Reactive Memory and Faithfulness to the Event with the participation of Monserrat Galcerán, Jean-Franklin Narodetzki and Kristin Ross

40 years after May '68, there is already a stereotyped way of remembering those events, halfway between regret, nostalgia and/or a condescending attitude. All of them are ways of breaking the link between past and present. "Reactive memory" (political, cultural, media) of the society of spectacle has taken over the memory of 68, reducing the sense of the event to a student riot, a hormonal issue, a sharp acceleration of modernity (in the form of an explosion of hedonistic individuality and a transformation of lifestyles), etc. How has this "reactive memory" operated and how does it operate today? And what could be the meaning of a memory that is both active and faithful to the events?

Wednesday, 14th November 07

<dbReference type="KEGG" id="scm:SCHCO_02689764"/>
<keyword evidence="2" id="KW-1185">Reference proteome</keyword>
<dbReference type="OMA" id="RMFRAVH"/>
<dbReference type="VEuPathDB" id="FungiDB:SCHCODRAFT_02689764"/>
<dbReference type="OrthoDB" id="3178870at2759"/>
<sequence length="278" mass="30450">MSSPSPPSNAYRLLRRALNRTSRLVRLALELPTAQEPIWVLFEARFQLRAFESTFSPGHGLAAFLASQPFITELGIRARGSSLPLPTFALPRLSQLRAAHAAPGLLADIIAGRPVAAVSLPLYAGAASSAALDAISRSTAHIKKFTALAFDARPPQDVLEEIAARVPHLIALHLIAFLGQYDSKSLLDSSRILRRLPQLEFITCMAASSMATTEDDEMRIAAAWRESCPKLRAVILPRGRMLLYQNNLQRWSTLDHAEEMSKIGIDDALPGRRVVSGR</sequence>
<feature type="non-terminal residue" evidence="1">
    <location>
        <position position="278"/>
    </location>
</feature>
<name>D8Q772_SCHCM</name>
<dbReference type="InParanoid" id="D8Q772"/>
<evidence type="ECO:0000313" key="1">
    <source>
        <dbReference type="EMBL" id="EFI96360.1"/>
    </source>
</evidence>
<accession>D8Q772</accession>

· 19.00 h
Seeds and Germs of '68: Mobilisations against the War of Algeria, Workers' Fights, Student Movement with the participation of Prisca Bachelet, Jean-Pierre Duteuil and Kristin Ross

What was society like prior to 1968? What kind of shake-up was meant by the movement against the war of Algeria? What impact did the imperialistic aggression of Vietnam have in consciousness? What was the student movement like? How is it explained that society had the force to catalyse and unleash a movement such as that of May '68? What were the workers fights like that battled to be released from bureaucratic alienation?

Thursday, 15th November 07
· 19.00 h
Active Minorities During the '60s: Socialisme ou Barbarie, International Situationist with the participation of Daniel Blanchard, Mario Perniola and Eduardo Rothe